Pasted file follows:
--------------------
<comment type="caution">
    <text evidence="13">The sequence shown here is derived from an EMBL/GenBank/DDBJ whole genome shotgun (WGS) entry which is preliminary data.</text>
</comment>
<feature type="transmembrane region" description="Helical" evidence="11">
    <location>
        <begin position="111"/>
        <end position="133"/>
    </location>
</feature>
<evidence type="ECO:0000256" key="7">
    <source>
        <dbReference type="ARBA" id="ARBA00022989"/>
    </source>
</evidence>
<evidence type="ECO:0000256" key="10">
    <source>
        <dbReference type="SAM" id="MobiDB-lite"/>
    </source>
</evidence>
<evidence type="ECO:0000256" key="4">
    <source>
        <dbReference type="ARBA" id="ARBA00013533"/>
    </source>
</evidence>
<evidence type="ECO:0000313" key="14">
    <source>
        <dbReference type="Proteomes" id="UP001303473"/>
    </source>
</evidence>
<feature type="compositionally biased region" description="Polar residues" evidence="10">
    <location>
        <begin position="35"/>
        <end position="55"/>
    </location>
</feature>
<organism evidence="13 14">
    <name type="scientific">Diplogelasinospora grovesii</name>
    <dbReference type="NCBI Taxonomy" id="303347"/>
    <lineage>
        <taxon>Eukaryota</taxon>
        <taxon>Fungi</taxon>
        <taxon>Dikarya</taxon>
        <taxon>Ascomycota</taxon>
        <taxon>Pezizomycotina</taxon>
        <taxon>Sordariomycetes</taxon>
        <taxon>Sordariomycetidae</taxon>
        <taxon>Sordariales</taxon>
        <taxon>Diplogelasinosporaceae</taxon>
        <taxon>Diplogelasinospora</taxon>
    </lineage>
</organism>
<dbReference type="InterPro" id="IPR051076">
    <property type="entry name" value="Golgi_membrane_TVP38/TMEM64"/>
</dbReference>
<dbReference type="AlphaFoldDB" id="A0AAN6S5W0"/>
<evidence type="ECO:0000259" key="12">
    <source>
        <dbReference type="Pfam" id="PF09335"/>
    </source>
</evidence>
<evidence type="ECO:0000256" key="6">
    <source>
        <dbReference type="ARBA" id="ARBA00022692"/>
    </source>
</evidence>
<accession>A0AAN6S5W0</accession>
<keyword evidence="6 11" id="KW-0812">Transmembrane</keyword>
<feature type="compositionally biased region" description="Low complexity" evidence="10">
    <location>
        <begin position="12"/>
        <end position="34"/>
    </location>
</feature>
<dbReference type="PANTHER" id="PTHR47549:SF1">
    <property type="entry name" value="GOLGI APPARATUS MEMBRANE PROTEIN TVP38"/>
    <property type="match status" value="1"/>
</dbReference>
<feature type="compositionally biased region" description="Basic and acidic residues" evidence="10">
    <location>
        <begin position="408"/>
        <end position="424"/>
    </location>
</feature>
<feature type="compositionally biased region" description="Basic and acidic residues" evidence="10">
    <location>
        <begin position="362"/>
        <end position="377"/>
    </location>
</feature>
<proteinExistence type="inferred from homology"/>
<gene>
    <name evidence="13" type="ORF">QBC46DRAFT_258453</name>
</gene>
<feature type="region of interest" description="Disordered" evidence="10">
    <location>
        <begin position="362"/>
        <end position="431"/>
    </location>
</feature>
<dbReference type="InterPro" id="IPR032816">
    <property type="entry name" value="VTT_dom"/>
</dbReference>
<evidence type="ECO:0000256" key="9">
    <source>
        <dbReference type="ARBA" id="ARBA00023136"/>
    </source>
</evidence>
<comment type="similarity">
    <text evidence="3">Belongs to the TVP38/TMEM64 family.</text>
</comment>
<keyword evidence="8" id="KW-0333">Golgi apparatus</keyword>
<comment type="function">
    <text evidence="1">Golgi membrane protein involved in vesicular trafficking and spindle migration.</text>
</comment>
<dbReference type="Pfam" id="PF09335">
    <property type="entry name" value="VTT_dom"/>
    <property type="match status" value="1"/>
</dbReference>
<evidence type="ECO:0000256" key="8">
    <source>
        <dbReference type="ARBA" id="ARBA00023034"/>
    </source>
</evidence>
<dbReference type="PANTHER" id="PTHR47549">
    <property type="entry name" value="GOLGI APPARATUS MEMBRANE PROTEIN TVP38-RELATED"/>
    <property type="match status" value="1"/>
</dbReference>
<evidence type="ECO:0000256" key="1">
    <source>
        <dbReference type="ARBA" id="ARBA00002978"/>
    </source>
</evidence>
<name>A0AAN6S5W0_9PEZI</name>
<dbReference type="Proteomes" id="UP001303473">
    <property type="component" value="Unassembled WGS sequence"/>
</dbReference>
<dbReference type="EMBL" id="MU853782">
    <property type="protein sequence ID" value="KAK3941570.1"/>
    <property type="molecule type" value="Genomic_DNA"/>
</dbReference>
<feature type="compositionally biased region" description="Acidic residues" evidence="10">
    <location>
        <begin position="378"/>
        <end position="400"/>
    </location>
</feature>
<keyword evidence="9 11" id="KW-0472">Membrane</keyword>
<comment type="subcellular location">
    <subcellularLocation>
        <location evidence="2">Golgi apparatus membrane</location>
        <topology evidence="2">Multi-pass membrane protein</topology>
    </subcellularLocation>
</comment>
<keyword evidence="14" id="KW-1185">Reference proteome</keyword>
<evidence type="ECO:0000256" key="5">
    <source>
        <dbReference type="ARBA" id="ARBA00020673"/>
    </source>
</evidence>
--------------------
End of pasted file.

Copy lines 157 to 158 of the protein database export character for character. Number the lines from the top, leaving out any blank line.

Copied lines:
        <dbReference type="ARBA" id="ARBA00020673"/>
    </source>